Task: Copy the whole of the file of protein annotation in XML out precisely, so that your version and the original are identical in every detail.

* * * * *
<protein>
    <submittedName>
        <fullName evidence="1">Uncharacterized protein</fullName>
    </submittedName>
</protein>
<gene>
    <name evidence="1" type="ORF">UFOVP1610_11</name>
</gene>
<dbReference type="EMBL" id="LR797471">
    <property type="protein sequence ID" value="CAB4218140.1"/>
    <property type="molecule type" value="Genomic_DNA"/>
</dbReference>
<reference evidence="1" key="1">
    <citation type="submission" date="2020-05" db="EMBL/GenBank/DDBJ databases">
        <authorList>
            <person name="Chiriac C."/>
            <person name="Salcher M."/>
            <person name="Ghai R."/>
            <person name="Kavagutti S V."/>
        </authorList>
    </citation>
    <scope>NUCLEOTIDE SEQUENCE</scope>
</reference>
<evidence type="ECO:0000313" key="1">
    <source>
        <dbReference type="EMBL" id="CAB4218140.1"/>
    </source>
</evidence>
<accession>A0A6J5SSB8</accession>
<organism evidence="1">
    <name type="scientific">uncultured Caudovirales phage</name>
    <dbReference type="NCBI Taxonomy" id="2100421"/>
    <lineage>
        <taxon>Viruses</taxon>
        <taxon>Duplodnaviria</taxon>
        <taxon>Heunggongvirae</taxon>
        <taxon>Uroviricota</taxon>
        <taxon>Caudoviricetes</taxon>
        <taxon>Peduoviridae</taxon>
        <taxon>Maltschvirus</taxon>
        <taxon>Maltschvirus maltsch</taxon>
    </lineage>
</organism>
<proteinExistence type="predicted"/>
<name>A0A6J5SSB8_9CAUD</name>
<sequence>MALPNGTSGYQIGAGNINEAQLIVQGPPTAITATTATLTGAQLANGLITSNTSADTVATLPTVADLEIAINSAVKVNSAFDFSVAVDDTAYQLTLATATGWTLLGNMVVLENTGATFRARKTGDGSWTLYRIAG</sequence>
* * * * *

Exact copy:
<protein>
    <submittedName>
        <fullName evidence="1">Uncharacterized protein</fullName>
    </submittedName>
</protein>
<gene>
    <name evidence="1" type="ORF">UFOVP1610_11</name>
</gene>
<dbReference type="EMBL" id="LR797471">
    <property type="protein sequence ID" value="CAB4218140.1"/>
    <property type="molecule type" value="Genomic_DNA"/>
</dbReference>
<reference evidence="1" key="1">
    <citation type="submission" date="2020-05" db="EMBL/GenBank/DDBJ databases">
        <authorList>
            <person name="Chiriac C."/>
            <person name="Salcher M."/>
            <person name="Ghai R."/>
            <person name="Kavagutti S V."/>
        </authorList>
    </citation>
    <scope>NUCLEOTIDE SEQUENCE</scope>
</reference>
<evidence type="ECO:0000313" key="1">
    <source>
        <dbReference type="EMBL" id="CAB4218140.1"/>
    </source>
</evidence>
<accession>A0A6J5SSB8</accession>
<organism evidence="1">
    <name type="scientific">uncultured Caudovirales phage</name>
    <dbReference type="NCBI Taxonomy" id="2100421"/>
    <lineage>
        <taxon>Viruses</taxon>
        <taxon>Duplodnaviria</taxon>
        <taxon>Heunggongvirae</taxon>
        <taxon>Uroviricota</taxon>
        <taxon>Caudoviricetes</taxon>
        <taxon>Peduoviridae</taxon>
        <taxon>Maltschvirus</taxon>
        <taxon>Maltschvirus maltsch</taxon>
    </lineage>
</organism>
<proteinExistence type="predicted"/>
<name>A0A6J5SSB8_9CAUD</name>
<sequence>MALPNGTSGYQIGAGNINEAQLIVQGPPTAITATTATLTGAQLANGLITSNTSADTVATLPTVADLEIAINSAVKVNSAFDFSVAVDDTAYQLTLATATGWTLLGNMVVLENTGATFRARKTGDGSWTLYRIAG</sequence>